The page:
Posts Tagged ‘mountains and rivers’

“Before I studied Zen,” goes a famous Zen saying, “I saw mountains as mountains and rivers as rivers. When I had studied Zen for thirty years I no longer saw mountains as mountains and rivers as rivers. But now that I have finally mastered Zen, I once again see mountains as mountains and rivers as rivers.”

The author of that saying is the poet and Ch’an master Ch’ing Yuan, who lived in the eighth century CE. However, his saying transcends its time and place, and it has long since entered Western culture. A version of it may be heard in the song “There Is a Mountain” by the Scottish folksinger Donovan.

Evoking the landscape of ancient China, Ch’ing Yuan’s saying bears a foreign, romantic aura, but like many Zen proverbs it is also an eminently practical observation. It has less to do with objects seen than with a way of seeing. Ch’ing Yuan used mountains and rivers as examples because they were prominent presences in his daily life. But his saying becomes more accessible if we substitute presences that have become prominent—and troubling—in our own lives of late. I am thinking of American banks and, more broadly, of the global financial system.

To most of us, a bank is a bank. It is always there—an abiding presence that might well be a mountain, so central and established is its place in the community. We keep our money there—or rather, it keeps our money and our important papers, and we rely on it to do so. Although its rates, fees, and policies vary from year to year, its presence is as constant as it is secure. You can take it to the bank, we say, knowing exactly what we mean.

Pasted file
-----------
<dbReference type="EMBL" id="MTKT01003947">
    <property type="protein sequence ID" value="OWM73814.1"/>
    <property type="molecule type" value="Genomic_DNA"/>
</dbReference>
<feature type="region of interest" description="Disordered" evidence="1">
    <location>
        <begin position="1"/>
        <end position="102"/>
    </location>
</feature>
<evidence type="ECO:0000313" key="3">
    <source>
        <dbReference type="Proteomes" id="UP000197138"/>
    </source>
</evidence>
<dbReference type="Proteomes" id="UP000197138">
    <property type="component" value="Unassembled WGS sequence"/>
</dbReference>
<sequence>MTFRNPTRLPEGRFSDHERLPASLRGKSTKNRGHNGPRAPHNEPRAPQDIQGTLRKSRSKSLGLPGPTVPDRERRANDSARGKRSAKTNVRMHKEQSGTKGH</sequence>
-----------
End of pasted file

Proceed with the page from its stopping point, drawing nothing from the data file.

Yet, as Ch’ing Yuan discovered through thirty years of contemplation, mountains are not mountains, insofar as “mountains” denotes something that possesses a separate, intrinsic, and unchanging self. And, as many of us have recently discovered, banks are not as solid as they seem . Their names may remain the same, but their assets are constantly in flux. And however independent they may appear, they are components of an interdependent system, which is no more stable than our rapidly changing climate.

To recognize as much may be deeply distressing, but in the end it is liberating. No longer imprisoned by an illusion of solidity, we see, as Ch’ing Yuan did, the impermanence at the core of our existence. Having nothing solid to cling to, be it a mutual fund or a Treasury bond, we are released from clinging. And if we can extend this realization to all conditioned things, including our bodies, thoughts, and states of mind, we may experience what the Dalai Lama has called “the only true peace, the only true liberation.”

Yet, as Ch’ing Yuan acknowledged in the third part of his saying, we live in the ordinary relative world, where mountains are mountains and banks are banks. Attachment to the illusion of permanence, financial or otherwise, can cause great suffering, but so can a lofty attachment to the insight of impermanence. That is why Zen teachings urge us to cultivate mindfulness in our everyday lives as well as in the zendo. By so doing, we maintain awareness of what Peter Matthiessen has called “the eternally rising and perishing reality of the world,” even as we make our mortgage payments or reallocate our assets. And over time we come to rely on that immovable awareness, which isn’t depressed when we’re depressed or poor when we are poor. On the contrary, it is a refuge from temporal conditions, more dependable than any bank and more durable than any mountain.

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